The Bank of Ghana has procured 3,500 ounces of gold from Newmont Ghana as part of its Domestic Gold Purchasing Programme intended to shore up foreign reserves.
This makes Newmont the first gold mining company to respond to this initiative from the central bank. Under the programme, the bank requires an estimated amount of 10,000oz of gold annually from members of the Chamber of Mines over the next four to five years.
Newmont, according to a press release from the company, will provide about 30 percent of the required amount annually based on its market share within the mining industry in Ghana.
Regional Senior Vice President of Newmont Africa, Dave Thornton, in a statement, said his outfit is ready to support the novel initiative from the central bank.
“While mining companies in Ghana were prepared to support the programme, there was the need to ensure that the initiative met the governance, risk, compliance, and supply chain requirements of their various companies.
“Newmont proactively engaged the Bank of Ghana on the governance, risk, compliance, and supply chain requirements associated with the deal. Following which it signed an agreement that met all the requirements of both parties in December 2021.
“Newmont’s pioneering leadership in such a gold sale agreement is expected to be emulated by other mining firms in the country. It is also a further demonstration of Newmont’s commitment to creating value, and its contribution toward maintaining the fiscal stability of the country,” he said.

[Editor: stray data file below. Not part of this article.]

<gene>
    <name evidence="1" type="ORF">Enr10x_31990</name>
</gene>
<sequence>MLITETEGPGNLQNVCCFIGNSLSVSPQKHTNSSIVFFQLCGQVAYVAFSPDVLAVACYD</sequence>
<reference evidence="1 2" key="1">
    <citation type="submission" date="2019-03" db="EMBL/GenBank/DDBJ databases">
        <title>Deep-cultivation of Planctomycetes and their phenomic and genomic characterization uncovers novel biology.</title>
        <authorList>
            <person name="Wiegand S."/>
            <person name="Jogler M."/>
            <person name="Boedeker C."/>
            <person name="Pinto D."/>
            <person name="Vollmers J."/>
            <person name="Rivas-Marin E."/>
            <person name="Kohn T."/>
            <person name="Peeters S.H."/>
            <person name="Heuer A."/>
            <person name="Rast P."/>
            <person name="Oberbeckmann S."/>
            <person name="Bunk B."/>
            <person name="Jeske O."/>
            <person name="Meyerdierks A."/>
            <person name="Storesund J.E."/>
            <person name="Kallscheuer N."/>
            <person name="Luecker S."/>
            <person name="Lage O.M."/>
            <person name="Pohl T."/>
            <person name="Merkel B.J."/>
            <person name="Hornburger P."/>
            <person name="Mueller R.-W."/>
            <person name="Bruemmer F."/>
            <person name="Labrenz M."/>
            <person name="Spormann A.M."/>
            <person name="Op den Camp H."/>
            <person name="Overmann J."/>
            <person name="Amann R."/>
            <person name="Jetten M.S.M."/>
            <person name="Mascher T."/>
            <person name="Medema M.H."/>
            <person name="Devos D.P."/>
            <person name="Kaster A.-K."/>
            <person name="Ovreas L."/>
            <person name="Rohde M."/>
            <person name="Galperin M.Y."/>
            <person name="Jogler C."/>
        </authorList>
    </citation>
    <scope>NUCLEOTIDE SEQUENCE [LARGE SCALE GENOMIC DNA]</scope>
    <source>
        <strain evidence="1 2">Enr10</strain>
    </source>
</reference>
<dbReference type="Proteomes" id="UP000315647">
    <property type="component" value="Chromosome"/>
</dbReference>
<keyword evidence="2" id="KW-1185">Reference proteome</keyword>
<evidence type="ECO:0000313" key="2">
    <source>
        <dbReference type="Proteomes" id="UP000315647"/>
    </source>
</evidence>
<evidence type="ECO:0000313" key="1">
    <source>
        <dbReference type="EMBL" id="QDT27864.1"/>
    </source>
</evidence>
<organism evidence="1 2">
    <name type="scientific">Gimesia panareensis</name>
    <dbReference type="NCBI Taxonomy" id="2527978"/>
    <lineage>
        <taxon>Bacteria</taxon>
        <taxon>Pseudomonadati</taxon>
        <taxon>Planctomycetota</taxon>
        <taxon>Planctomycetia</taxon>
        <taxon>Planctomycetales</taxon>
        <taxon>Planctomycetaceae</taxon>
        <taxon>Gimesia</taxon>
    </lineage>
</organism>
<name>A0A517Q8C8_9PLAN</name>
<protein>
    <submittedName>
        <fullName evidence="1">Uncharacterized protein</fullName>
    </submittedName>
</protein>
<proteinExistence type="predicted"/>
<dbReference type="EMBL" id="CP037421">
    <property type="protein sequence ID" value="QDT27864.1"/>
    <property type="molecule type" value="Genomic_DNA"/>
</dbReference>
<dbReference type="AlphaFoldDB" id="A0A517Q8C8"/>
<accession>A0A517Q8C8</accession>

The domestic gold purchase programme, according to the Bank of Ghana’s Governor, Dr. Ernest Addison, will pave the way for the central bank to grow its foreign exchange reserves to foster confidence, enhance currency stability, and create a more attractive environment for foreign direct investments and economic growth. It will further enable the bank leverage its gold holdings to raise cheaper sources of financing to provide short-term foreign exchange liquidity.
“Bank of Ghana views the gold acquisition programme as an efficient way of growing the foreign exchange reserves of the country to supplement the traditional ways that Ghana has built reserves over the years. Among others, this will help reduce our dependence on more expensive ways of building reserves.
“The Gold purchasing programme will bring revolution to the small-scale gold mining sector. Ghana’s domestic purchasing programme for gold has the potential to improve the small-scale gold mining sector by guaranteeing that they receive a fair purchasing price for their gold, provide an incentive to formalise and move away from damaging environmental and social practices.
“It would also lead to a route to formalise and improve ability to sell into formal gold markets, and thereby reduce their vulnerability to illegal actors in the domestic and international gold supply chains,” he said during the launch of the programme last year.